On Thursday, December 6, 2012, the National Black Caucus of State Legislators (NBCSL) considered six policy resolutions relating to Health and Human Services, ranging from Medicare access to Chronic Obstructive Pulmonary Disease (COPD). Here are a few of the highlights of each resolution.
Concerned about how spending cuts would affect Medicare, namely Part D, Illinois Senator Donne Trotter proposed a resolution that while acknowledging the national budget debt is a threat to U.S. viability, they must not result in the “changing or dismantling of highly effective health care programs and must not come at the expense of patient access to care.” Medicare and Medicare D provide seniors and disabled Americans with access to affordable treatments and medicine. A recent study in the Journal of the American Medical Association found that the “implementation of Medicare Part D enhanced access and adherence to medication and reduced hospital, nursing home and other costs for seniors who previously lacked comprehensive drug coverage.” Therefore, these essential social programs should not be tampered with in the next round of budget cuts.
Senator Trotter also addressed the high cost of specialty drugs. Specialty drugs are often charged at a different rate than other drugs because they are for serious chronic diseases like cancer. Co-pays typically don’t cover the high-cost, exposing users to excessive out-of-pocket costs, which can be discriminatory and restrict a patient’s access to care. Senator Trotter notes that the Affordable Care Act does not specifically address these high costs. Therefore, “it is critical to promote, support, and encourage addressing excessive out-of-pocket costs for specialty medication by state legislative or regulatory action.”
Representative Karen Yarborough, also of Illinois, brought three initiatives, two of which seek to increase the awareness of Chronic Obstructive Pulmonary Disease (COPD) and Alzheimer’s Disease. The National Heart, Lung and Blood Institute estimates that one person dies from COPD every four minutes and that it’s the third leading cause of death in the United States. There’s no cure for COPD, but increasing awareness and early diagnosis of this deadly disease, common to smokers, can help improve quality of life and further exacerbation of the symptoms. Therefore, the NBCSL proclaimed the month of November COPD Awareness Month.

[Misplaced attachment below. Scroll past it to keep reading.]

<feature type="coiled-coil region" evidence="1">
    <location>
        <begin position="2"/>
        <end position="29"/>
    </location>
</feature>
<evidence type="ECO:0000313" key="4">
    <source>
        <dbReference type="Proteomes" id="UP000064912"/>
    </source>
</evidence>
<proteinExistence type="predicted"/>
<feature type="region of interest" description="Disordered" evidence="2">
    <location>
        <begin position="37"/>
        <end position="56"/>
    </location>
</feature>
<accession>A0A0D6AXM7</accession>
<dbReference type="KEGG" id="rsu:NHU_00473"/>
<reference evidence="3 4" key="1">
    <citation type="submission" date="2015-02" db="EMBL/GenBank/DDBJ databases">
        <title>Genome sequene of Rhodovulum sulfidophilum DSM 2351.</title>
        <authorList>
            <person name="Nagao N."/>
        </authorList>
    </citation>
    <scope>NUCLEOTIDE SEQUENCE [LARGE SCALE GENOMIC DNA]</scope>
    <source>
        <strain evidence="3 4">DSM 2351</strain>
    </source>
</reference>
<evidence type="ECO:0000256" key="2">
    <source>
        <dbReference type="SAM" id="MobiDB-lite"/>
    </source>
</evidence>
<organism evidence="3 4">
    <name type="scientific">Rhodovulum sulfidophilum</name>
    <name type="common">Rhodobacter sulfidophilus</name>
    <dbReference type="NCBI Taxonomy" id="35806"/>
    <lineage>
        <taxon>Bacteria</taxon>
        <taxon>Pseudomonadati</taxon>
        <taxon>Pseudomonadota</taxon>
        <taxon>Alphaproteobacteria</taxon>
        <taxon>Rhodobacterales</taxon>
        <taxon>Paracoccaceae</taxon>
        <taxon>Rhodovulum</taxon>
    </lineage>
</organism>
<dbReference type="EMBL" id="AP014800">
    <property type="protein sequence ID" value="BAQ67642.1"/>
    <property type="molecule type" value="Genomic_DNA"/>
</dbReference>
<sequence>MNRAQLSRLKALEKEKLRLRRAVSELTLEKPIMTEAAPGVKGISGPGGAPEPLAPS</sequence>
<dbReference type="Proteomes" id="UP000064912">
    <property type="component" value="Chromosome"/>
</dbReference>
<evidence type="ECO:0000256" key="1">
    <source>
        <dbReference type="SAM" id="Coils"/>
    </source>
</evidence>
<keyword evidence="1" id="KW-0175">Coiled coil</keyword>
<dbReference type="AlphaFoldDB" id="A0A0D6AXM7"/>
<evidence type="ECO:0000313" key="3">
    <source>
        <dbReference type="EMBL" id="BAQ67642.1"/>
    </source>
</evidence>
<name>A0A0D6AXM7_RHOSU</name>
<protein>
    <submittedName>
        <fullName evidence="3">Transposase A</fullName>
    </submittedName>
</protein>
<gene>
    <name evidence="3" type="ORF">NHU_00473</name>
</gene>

The NBCSL recognizes that Alzheimer’s is a disease that needs awareness increased in the Black community. Therefore, the NBCSL is in full support of the Alzheimer’s Association’s efforts to educate African Americans. Research has shown that African Americans aged 71 and older were almost two times more likely than whites to have Alzheimer’s or dementia. Every 68 seconds, a person is diagnosed with Alzheimer’s disease and the sixth leading cause of the death in the United States.
Representative Gilda Cobb-Hunter of South Carolina proposed “Improving the Quality of and access to voluntary early childhood home visiting programs.” This resolution hopes to get into the homes of at-risk children earlier, so that they might have a chance to succeed later. Most of our nation’s costliest social problems- child abuse and neglect, school failure, poverty, and crime- are rooted in early childhood. Research has shown that high quality home visitation programs have had positive reductions in all of the aforementioned problems. Therefore, the NBCSL members support programs that aim to improve the quality of expanding access to voluntary state home visiting programs.
Each of these resolutions carries a broad social message, not just to African-Americans, but all Americans. Health is an important part of our lives that should not be taken lightly. Increasing awareness of how to take care of ourselves should be at the forefront of any social policies. The NBCSL has done an excellent job of addressing the needs of all Americans in regards to health and wellness.